Valeria Privalikhina: On Beauty and Importance of First Impressions
BY THE RUSSIAN ARK | OCT 10, 2020
The Russian Ark Do you remember your first encounter with art?
Valeria Privalikhina It is difficult to remember any one particular encounter. I was born into a family of artists and our house has always been filled with paintings and art books. One thing that I clearly recall is that as a kid, my favourite album had the reproductions of Edgar Degas.
RA Where did you spend your childhood? Did it influence your artistic practice?
VP I grew up in a small Siberian town on the banks of the Yenisei river among mountains and close to the forest, so nature has continuously fascinated me. Perhaps this surrounding taught me to love subdued natural colours; it is difficult to rival nature in this sort of perfection.
RA What excites you the most in the painting process?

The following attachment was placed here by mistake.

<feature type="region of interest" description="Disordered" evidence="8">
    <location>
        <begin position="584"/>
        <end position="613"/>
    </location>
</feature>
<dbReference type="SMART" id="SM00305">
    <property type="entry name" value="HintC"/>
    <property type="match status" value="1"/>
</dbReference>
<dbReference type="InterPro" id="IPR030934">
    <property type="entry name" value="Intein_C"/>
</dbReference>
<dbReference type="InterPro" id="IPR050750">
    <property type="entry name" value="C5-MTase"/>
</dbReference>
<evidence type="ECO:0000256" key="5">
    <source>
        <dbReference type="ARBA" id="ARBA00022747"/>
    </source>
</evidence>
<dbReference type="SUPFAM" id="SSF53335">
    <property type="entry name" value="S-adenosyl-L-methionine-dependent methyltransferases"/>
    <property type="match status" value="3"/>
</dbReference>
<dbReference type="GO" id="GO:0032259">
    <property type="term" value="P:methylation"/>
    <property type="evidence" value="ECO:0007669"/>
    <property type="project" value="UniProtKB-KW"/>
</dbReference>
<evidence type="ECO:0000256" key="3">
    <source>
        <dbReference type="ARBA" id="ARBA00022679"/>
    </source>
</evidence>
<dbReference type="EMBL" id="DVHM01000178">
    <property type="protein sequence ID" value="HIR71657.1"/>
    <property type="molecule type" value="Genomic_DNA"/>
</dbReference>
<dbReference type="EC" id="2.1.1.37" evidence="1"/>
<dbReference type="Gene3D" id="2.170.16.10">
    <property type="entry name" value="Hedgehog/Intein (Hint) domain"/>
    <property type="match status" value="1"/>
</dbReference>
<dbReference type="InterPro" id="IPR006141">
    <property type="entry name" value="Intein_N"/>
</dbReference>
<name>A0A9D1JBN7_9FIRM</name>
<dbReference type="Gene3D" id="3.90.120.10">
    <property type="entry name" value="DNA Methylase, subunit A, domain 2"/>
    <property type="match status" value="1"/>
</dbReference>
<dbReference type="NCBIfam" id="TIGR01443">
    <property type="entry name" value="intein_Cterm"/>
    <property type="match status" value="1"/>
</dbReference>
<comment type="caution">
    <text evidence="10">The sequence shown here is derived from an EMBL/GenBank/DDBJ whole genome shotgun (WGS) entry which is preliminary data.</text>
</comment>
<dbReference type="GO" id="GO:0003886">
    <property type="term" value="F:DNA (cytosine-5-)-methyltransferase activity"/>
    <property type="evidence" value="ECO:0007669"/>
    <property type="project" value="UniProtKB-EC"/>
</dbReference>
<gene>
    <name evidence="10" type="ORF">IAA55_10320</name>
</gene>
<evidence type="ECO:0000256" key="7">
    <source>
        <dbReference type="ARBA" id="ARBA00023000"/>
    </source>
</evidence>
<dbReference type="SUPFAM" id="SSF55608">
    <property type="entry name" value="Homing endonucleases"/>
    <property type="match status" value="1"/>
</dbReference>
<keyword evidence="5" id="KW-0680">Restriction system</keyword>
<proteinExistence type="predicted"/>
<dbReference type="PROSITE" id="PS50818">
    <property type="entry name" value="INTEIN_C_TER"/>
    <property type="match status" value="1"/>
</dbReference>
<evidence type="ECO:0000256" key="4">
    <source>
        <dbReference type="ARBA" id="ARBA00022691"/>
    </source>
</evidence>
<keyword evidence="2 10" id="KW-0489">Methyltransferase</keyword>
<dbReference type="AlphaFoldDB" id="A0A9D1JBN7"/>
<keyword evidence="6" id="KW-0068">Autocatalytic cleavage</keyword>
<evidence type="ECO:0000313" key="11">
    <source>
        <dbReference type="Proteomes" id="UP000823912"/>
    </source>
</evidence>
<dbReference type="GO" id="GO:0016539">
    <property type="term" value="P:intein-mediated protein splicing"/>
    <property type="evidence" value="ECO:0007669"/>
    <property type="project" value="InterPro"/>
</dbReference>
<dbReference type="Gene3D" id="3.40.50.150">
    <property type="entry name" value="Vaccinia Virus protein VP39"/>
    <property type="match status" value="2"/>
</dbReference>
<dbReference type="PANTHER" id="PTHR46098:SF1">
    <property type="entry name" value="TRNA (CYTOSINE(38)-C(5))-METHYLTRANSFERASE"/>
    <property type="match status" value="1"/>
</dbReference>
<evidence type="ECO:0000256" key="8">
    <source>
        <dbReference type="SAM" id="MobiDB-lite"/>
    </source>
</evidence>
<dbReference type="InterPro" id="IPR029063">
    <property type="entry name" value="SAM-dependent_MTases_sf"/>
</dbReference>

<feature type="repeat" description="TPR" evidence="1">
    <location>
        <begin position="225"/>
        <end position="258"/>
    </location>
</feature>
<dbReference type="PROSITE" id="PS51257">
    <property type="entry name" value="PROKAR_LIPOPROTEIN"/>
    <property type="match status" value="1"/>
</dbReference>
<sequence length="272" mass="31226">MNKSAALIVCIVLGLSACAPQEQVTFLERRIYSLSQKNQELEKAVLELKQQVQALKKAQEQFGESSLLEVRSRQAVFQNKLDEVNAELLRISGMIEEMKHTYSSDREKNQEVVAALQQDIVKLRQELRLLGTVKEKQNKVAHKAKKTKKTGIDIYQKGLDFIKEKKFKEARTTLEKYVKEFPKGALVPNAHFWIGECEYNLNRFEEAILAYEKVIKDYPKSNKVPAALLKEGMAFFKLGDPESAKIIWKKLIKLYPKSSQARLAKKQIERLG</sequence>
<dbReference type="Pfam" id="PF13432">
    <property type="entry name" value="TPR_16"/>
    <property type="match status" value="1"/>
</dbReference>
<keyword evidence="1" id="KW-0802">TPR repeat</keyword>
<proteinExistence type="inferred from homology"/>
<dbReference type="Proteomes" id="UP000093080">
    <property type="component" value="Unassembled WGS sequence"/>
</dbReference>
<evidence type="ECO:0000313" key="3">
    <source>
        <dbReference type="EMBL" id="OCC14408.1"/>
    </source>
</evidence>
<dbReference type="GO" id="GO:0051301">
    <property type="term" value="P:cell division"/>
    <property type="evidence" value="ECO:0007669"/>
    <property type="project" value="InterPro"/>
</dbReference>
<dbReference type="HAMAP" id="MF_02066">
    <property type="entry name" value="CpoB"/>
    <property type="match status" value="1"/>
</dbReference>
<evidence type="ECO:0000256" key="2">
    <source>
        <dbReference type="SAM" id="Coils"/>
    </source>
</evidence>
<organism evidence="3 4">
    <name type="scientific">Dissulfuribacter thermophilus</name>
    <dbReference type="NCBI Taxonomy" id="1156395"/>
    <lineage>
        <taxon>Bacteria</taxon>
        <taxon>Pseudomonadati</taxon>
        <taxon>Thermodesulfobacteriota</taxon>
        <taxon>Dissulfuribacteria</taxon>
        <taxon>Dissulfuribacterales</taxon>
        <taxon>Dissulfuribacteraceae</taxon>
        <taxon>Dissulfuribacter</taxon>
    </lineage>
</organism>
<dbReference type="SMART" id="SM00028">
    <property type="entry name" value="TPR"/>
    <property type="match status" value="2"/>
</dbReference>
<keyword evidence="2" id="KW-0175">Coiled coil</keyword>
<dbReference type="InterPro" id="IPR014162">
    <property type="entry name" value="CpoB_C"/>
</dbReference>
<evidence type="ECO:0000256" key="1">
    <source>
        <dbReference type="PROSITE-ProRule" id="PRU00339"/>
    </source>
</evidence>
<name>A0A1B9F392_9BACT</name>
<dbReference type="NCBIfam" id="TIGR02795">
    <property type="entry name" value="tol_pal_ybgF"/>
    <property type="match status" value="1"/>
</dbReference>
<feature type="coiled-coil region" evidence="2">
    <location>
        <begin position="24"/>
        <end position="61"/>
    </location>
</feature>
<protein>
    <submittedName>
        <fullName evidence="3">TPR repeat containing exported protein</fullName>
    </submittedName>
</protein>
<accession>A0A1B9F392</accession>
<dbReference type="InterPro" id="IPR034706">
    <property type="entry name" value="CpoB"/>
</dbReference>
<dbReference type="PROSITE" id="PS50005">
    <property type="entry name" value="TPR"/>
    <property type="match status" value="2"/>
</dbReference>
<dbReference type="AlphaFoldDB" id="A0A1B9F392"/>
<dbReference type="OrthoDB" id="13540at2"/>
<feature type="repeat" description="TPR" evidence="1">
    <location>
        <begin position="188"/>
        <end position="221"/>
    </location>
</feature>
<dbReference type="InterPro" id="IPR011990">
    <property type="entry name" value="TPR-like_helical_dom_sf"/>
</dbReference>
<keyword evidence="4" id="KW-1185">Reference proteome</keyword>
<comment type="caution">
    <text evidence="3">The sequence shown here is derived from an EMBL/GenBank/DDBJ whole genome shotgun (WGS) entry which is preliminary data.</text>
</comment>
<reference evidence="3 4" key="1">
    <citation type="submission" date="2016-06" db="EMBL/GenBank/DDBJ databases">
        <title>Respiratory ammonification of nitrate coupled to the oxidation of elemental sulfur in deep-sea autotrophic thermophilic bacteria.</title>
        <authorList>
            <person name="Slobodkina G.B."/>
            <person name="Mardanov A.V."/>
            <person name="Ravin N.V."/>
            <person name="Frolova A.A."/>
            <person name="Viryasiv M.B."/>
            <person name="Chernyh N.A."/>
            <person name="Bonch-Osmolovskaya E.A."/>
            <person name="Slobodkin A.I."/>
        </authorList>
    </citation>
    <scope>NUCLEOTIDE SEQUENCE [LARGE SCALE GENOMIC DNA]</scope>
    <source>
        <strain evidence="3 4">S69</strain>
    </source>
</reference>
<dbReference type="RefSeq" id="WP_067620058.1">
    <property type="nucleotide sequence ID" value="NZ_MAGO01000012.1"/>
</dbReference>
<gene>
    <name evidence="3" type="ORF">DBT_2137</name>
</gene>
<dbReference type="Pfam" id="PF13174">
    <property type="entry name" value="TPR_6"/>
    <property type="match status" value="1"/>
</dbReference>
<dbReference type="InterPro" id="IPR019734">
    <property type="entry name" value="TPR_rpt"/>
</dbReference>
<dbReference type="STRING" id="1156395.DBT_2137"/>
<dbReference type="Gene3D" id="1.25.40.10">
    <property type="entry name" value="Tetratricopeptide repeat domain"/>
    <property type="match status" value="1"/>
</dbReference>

VP I am most thrilled when starting the work, when I lay the foundation for future paintings. What counts the most is the first impressions and first emotions arising from the subject matter, which I try to transport to the canvas as fast as I can before the freshness of the feelings wears out or fatigue kicks in.
RA Which great masters paved the way for you and influenced the way you think about your art?
VP My list is infinite. At different stages, I learnt first from some, then from others. In a hindsight, the greatest influences have been Joaquín Sorolla, Édouard Vuillard, Claude Monet and Valentin Serov.
"What counts the most is the first impressions and first emotions arising from the subject matter, which I try to transport to the canvas as fast as I can before the freshness of the feelings wears out or fatigue kicks in."
— VALERIA PRIVALIKHINA